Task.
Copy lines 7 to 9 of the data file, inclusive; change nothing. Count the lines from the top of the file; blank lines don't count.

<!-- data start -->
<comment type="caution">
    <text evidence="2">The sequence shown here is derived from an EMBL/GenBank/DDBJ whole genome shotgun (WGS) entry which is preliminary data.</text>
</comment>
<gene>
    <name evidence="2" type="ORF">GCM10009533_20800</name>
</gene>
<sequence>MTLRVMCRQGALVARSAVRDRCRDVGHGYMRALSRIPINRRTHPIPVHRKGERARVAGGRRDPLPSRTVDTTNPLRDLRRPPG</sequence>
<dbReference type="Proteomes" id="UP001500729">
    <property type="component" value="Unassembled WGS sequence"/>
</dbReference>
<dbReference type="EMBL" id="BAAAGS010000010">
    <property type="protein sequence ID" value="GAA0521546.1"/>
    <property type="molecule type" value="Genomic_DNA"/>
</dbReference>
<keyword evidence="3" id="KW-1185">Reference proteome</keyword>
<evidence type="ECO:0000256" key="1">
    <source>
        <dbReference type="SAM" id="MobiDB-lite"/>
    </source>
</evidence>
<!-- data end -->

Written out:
<sequence>MTLRVMCRQGALVARSAVRDRCRDVGHGYMRALSRIPINRRTHPIPVHRKGERARVAGGRRDPLPSRTVDTTNPLRDLRRPPG</sequence>
<dbReference type="Proteomes" id="UP001500729">
    <property type="component" value="Unassembled WGS sequence"/>